Jane Friedman

The Basic Components of an Author Website

I strongly advocate all authors start and maintain a website as part of their long-term marketing efforts and ongoing platform development. But one of the first questions raised when you get started is: What exactly goes on your author site—especially if you’re so far unpublished?

Before I answer that question in detail, I’ll set a few ground rules:

OK, so let’s assume you have a fresh, blank slate with WordPress and you’re ready to start building your author website from scratch.

1. Collect the following assets for your website.

2. Create key informational pages for your website.

We’ll get to the homepage next, but aside from the homepage, you’ll want the following:

Pay special attention to areas of your site where consistent elements appear on every single page, such as your header, footer, and sidebar areas. These are typically where you want critical information or calls to action.

3. Craft your homepage.

If you’re using WordPress, be careful that your homepage doesn’t automatically default to showing blog posts—especially if you’re not going to blog! (For instructions on how to have a static homepage when using WordPress, visit my post here.)

What appears on your homepage will be highly dependent (at least at first) on the WordPress theme that you choose. A simple homepage design will have the following elements:

Homepage design tends to be very subjective. The most important thing is that the type of author you are—and the type of work you produce—be recognizable quickly. You don’t want visitors guessing at who you are; you have about 3 to 7 seconds to convey a message before they leave. So don’t get too clever or cutesy with how you state your identity. I offer more specific advice about homepages here.

Make the homepage navigation or menu system absolutely clear—which usually means having a clear path for people to find out more information about who you are (“About”), how to contact you (“Contact”), and what books you’ve authored (“Books”).

4. Customize and personalize your site.

You might not have the resources to do this right away, but in the long run, it’s helpful to hire a designer to create a custom header image, or otherwise create a custom look that fits your personality and books.

This post by Simone Collins offers insight into what this means and what you should consider to transform your cookie-cutter Wordpress template into something uniquely your own.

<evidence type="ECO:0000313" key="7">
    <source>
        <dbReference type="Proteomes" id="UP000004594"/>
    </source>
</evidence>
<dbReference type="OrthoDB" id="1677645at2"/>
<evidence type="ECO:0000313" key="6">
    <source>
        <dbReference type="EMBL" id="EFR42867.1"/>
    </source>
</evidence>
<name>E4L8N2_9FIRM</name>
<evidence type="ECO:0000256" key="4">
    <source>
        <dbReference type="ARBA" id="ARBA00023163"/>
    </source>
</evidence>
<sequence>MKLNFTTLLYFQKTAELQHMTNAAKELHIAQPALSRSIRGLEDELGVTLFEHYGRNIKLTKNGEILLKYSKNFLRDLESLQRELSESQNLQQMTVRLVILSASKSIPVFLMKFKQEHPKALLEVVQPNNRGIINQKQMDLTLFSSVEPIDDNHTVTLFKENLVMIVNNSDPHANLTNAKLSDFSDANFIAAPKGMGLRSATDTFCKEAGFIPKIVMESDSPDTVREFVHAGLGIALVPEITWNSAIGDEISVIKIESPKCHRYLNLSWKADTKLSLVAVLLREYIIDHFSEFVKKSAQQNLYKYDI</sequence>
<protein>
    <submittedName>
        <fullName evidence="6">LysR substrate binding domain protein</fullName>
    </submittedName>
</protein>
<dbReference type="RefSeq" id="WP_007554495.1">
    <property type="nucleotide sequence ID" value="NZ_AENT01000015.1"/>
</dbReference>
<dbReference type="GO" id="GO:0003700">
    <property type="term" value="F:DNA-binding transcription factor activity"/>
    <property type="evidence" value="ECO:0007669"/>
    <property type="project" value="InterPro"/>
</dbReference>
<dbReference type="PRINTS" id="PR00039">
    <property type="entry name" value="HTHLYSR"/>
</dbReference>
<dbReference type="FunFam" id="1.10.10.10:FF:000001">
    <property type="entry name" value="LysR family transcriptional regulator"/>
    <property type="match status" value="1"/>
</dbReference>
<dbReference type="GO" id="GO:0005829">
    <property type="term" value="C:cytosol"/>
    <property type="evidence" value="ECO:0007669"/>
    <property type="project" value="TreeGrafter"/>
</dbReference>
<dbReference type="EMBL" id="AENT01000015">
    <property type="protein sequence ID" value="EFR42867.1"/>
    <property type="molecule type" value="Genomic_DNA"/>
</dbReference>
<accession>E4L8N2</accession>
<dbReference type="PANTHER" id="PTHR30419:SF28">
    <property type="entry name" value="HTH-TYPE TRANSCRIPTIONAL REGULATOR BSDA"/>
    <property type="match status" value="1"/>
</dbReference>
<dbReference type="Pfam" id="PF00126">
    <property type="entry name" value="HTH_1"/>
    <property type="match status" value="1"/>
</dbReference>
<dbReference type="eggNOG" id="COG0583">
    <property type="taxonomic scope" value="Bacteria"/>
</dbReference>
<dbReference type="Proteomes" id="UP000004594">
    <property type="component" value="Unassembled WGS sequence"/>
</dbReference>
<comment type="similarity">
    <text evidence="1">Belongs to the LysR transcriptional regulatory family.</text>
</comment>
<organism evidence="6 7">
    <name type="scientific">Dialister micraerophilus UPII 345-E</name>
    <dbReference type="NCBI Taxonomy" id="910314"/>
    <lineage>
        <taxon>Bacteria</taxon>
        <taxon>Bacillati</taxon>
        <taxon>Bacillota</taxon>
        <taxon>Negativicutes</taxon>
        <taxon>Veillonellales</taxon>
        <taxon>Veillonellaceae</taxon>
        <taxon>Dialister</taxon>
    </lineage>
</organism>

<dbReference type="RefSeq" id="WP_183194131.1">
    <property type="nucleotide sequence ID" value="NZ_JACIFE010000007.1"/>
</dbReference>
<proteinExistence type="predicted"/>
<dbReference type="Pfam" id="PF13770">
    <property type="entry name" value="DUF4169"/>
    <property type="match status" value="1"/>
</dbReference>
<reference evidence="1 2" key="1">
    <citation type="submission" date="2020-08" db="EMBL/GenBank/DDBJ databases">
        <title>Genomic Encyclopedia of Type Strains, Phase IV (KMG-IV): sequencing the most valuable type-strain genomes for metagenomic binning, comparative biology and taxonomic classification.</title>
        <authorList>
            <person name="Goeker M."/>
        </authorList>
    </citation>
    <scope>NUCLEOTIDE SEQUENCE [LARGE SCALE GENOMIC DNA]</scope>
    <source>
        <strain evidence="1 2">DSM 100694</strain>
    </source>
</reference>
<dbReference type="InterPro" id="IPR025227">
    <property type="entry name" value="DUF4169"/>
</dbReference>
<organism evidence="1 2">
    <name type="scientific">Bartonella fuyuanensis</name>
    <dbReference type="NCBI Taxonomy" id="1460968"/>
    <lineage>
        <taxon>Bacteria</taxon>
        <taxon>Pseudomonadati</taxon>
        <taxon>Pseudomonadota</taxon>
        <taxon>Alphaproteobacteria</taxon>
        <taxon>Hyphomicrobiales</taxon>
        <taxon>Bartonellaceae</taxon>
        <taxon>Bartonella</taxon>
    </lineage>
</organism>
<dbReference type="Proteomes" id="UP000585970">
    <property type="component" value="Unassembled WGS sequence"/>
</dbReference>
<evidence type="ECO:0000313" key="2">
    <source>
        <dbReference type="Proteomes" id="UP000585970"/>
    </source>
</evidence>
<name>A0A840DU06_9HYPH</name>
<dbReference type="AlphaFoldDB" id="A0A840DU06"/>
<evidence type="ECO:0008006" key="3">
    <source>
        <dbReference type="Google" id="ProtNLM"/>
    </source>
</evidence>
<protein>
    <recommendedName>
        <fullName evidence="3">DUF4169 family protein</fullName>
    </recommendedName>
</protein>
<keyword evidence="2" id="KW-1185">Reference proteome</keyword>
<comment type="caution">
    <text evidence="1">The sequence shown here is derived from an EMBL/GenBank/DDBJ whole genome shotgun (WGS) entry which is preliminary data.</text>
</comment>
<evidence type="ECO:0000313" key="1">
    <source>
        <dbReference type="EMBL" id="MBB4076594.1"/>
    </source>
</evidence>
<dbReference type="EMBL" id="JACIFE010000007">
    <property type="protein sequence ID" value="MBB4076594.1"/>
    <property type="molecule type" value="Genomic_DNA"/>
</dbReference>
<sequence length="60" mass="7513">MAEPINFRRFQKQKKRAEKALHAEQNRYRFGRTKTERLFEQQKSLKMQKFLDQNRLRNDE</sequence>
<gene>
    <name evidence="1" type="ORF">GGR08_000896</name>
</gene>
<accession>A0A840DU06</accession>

5. Continue improving your site over time.

The great thing about WordPress? It’s easy to update your site as you have new ideas or new ways of communicating what you do. Don’t expect to get it perfect the first time; expect that you’ll improve the site incrementally the longer you live with it. You’ll visit other authors’ sites and begin to pick up on subtle details you never noticed before; you’ll want to incorporate their bag of tricks into your own site.

For instance, many authors incorporate “social proof” into their header images—you see the logos of major media outlets that have featured their work. You might not really take notice of this until you have your own site, and realize you want to reflect the same kind of “social proof” that your work has earned.

This is so important I’ll state it again: improve incrementally. Your website is never finished. It is always a work in progress. You’ll improve it, tweak it, experiment with it, and hopefully take pride in how it showcases your work.

If you’re unpublished

All the same principles apply, except you might have a more stripped down version of your site than outlined here. You might not have dedicated pages to your published books, but perhaps you’ll have a page devoted to projects in progress, or shorter works that have appeared online or in print. It’s better to get your site started now, while you’re unpublished, so you own your domain early on, learn how to use the tools, and begin the journey of expressing who you are within digital media environments.

For more on author websites

For more on website design

For more on using WordPress